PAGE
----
Safe Ways to Save Money

There are a wide range of options for putting your cash to work - just don't expect high interest rates

James Gard 23 August, 2021 | 8:59AM
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Even if savings interest rates are not very exciting right now, there are times when you need money in the bank. Whether you are saving for a house deposit or preparing to pay your child’s university fees, cash is always useful to have. Rainy day funds can also get you through tough times. So what are your no-risk options?

Many current accounts, if they pay interest at all, give you a measly 0.01% a year on your hard-earned money. With inflation currently at 2.3%, that means that your interest will struggle to match rises in the cost of living.

Savings accounts generally offer better interest rates but these are higher if you go for opt for a notice or fixed-rate account, which require you to tuck your money away for longer. According to MoneySavingExpert, the best easy access account currently pays 0.65% but a five-year fixed rate account will pay up to 1.7%. Regular savings accounts can offer rates up to 3% but only to existing current account holders only – there are also monthly maximums of around £50, so the annual interest is still likely to be modest.

Things to Consider:

  • What's the interest rate and will it change?
  • Are there any penalties for withdrawing money early?
  • Keep an eye on your allowances if you want to keep your interest tax-free
  • Is the provider covered by the Financial Services Compensation Scheme?


Earlier in the year we looked at the pros and cons of Cash Isas.  Your Isa allowance could be put entirely in cash, and that’s worth £20,000. Junior Isas often have higher interest rates than the adult equivalent, which in theory is an incentive for parents to invest for their children's future. The Junior Isa allowance is currently £9,000 a year. Aside from these generous Isa allowances, basic rate taxpayers can get an additional £1,000 a year in interest without paying tax as part of the personal savings allowance.

Most providers are signed up to the Financial Services Compensation Scheme (FSCS), which protects up to £85,000 of your savings (per individual not per household). In practice, this means that if the company holding your money goes bust, the UK Government steps in to refund you. It’s worth checking whether the provider has signed up to the FSCS, especially if their interest rate looks too good to be true. Be especially wary of anything marketed as a “mini bond” – these were banned for sale to retail investors by the regulator last year.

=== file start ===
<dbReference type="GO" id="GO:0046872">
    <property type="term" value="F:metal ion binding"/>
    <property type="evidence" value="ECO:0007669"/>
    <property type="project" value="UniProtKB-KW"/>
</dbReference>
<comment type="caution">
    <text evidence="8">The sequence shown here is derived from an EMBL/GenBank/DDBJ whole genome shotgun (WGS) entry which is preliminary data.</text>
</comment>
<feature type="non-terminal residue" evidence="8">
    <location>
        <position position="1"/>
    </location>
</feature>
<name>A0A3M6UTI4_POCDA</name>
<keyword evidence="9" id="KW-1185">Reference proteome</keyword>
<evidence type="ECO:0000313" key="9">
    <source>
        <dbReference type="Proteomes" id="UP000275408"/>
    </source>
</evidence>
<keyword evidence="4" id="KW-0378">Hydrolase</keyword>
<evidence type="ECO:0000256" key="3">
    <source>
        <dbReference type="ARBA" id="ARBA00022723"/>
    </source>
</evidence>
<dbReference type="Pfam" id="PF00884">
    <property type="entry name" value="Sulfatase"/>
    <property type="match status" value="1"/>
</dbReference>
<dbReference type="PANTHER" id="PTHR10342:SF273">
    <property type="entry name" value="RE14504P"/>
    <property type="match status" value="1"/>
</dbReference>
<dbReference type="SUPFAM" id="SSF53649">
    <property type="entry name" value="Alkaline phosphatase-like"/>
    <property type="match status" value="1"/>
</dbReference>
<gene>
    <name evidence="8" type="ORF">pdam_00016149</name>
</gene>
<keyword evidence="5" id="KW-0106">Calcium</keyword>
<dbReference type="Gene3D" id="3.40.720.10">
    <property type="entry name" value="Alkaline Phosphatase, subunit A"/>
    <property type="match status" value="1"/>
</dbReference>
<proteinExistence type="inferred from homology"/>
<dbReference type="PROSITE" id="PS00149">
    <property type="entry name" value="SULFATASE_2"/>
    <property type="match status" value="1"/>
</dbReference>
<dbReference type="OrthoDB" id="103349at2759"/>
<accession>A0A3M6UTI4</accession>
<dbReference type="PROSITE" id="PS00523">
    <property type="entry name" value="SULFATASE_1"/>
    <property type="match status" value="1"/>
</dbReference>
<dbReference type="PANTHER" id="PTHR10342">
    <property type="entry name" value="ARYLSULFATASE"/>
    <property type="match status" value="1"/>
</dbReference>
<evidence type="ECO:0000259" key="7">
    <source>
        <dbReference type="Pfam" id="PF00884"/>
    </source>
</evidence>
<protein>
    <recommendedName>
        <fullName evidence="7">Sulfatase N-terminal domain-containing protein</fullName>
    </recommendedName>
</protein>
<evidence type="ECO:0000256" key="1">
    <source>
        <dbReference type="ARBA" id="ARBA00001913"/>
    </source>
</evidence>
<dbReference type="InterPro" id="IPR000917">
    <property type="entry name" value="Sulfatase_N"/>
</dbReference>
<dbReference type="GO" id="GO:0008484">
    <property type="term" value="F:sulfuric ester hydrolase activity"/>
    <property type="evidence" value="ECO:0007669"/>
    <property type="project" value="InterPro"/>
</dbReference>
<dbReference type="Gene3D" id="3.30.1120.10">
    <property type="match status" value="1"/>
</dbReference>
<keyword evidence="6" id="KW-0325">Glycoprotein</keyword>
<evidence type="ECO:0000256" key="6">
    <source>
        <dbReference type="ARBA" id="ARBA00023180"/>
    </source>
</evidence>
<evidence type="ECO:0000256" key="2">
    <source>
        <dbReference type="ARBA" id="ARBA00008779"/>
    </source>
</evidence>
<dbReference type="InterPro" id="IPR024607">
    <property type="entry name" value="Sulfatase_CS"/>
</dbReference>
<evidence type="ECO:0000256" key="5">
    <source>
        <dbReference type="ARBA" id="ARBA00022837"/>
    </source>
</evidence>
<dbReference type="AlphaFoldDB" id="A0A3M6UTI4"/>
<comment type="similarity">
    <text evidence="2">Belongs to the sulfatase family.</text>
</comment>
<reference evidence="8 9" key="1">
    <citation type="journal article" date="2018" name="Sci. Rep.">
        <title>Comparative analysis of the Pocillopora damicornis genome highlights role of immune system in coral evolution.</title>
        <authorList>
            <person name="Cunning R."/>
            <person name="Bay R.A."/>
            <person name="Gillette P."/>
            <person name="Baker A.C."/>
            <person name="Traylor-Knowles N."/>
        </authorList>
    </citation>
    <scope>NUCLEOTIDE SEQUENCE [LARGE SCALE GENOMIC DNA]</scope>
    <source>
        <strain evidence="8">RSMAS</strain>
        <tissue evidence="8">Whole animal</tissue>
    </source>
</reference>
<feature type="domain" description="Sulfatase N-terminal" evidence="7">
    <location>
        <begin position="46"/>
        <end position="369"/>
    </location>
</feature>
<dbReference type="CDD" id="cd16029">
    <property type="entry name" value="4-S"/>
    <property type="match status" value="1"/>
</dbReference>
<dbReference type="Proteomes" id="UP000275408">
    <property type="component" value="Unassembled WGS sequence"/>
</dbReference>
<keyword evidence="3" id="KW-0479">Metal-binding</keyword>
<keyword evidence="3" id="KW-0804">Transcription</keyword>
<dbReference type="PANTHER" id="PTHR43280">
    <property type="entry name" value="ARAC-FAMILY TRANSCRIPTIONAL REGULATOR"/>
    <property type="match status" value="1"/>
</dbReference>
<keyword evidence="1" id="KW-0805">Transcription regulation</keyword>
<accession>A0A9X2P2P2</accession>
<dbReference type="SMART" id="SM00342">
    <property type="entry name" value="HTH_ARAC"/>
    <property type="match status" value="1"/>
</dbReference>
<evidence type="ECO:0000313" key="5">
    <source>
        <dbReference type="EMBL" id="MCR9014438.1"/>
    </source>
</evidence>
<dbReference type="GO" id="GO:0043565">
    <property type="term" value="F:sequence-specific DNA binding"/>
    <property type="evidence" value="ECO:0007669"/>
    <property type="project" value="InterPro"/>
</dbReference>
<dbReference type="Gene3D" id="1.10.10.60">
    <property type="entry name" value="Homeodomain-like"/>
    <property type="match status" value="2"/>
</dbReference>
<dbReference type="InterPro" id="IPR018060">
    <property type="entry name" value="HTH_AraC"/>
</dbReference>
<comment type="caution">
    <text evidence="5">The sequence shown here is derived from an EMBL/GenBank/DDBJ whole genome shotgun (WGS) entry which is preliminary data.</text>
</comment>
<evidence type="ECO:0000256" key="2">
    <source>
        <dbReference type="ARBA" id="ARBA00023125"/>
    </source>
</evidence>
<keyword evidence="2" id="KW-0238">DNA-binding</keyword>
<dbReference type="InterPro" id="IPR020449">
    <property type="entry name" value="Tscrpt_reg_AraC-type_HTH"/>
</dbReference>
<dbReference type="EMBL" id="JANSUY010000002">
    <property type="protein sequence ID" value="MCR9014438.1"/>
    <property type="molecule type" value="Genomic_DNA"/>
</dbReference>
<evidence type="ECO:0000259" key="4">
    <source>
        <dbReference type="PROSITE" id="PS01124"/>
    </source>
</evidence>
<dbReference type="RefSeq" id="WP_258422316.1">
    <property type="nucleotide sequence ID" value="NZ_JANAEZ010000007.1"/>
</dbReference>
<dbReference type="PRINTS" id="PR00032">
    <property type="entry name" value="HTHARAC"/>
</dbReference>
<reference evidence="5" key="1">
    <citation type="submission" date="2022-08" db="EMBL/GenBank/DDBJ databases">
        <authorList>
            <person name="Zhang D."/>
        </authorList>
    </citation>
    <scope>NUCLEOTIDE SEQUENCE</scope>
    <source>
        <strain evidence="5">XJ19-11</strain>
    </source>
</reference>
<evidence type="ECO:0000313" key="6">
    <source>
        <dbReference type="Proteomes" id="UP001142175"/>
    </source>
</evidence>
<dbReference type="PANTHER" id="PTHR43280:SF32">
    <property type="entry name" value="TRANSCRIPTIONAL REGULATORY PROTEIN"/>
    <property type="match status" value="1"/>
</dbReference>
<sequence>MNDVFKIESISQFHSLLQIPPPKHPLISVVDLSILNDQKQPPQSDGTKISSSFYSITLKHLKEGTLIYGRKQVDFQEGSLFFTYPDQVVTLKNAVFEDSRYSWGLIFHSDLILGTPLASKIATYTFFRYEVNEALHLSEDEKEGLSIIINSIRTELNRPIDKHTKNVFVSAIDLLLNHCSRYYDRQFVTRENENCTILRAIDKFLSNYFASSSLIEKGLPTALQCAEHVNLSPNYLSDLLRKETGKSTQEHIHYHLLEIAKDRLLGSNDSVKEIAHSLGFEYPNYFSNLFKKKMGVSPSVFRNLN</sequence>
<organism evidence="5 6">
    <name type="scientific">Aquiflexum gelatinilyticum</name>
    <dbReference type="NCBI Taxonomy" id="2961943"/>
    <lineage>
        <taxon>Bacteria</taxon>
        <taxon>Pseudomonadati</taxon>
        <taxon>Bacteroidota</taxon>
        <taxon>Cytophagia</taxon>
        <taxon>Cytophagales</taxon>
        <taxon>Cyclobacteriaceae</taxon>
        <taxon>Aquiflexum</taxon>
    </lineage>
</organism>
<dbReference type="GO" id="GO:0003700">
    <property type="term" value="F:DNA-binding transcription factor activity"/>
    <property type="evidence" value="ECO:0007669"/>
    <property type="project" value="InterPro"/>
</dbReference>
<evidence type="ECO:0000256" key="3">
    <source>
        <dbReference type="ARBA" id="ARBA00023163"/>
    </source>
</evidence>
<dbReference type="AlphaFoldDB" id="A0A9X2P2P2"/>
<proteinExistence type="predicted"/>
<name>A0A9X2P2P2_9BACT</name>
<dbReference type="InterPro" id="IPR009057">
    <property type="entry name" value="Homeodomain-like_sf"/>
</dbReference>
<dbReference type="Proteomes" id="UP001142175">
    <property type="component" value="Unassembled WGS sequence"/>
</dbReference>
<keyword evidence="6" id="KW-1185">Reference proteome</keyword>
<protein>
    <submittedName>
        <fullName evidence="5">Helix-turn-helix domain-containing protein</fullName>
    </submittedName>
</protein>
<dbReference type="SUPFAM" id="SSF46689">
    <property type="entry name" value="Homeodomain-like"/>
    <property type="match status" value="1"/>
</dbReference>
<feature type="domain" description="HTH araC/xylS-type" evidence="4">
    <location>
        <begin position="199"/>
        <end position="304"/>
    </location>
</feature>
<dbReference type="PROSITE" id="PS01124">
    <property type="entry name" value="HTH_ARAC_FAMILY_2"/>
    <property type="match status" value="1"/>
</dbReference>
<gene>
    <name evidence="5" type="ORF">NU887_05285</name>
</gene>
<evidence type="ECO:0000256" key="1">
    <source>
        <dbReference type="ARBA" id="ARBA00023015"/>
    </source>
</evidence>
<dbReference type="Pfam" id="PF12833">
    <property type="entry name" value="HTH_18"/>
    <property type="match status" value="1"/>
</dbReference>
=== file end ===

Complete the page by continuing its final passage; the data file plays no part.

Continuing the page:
A note on risk: all savings products should keep your capital 100% safe. That’s reassuring for many people, especially if you have fixed obligations to meet or are naturally cautious. Interest rates will vary, however, and banks and building societies change them all the time (especially luring new customers in with higher “teaser” rates).

Some Other Options

Premium Bonds offer the chance of winning cash prizes every month from £25 up to £1 million and each individual can hold up to £50,000 in these government-backed accounts. They are a lottery so you may win nothing for many years, but unlike with the National Lottery where you lose your stake if you don't win, your savings stay put. 

While the winning bonds are randomly selected, in theory you should win prizes equivalent to 1% a year (some people are luckier than others, of course). The odds of winning a bigger prize increase the more bonds you hold. At the end of 2020, the odds of winning a prize with a £1 bond was reduced from 24,500 to 1 to 34,500 to 1.

Premium Bond provider NS&I also offers Isas, and Income Bonds (currently paying 0.01%). NS&I is owner by the UK Government so all deposits are fully protected.

You can also park your money in cash temporarily with an investment platform, perhaps if you are waiting for the stock market to fall, or you are keeping a buffer to pay platform fees. These deposits are also protected by the FSCS, although you don't usually receive any interest on cash balances held. 


The information contained within is for educational and informational purposes ONLY. It is not intended nor should it be considered an invitation or inducement to buy or sell a security or securities noted within nor should it be viewed as a communication intended to persuade or incite you to buy or sell security or securities noted within. Any commentary provided is the opinion of the author and should not be considered a personalised recommendation. The information contained within should not be a person's sole basis for making an investment decision. Please contact your financial professional before making an investment decision.

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James Gard

James Gard  is senior editor for


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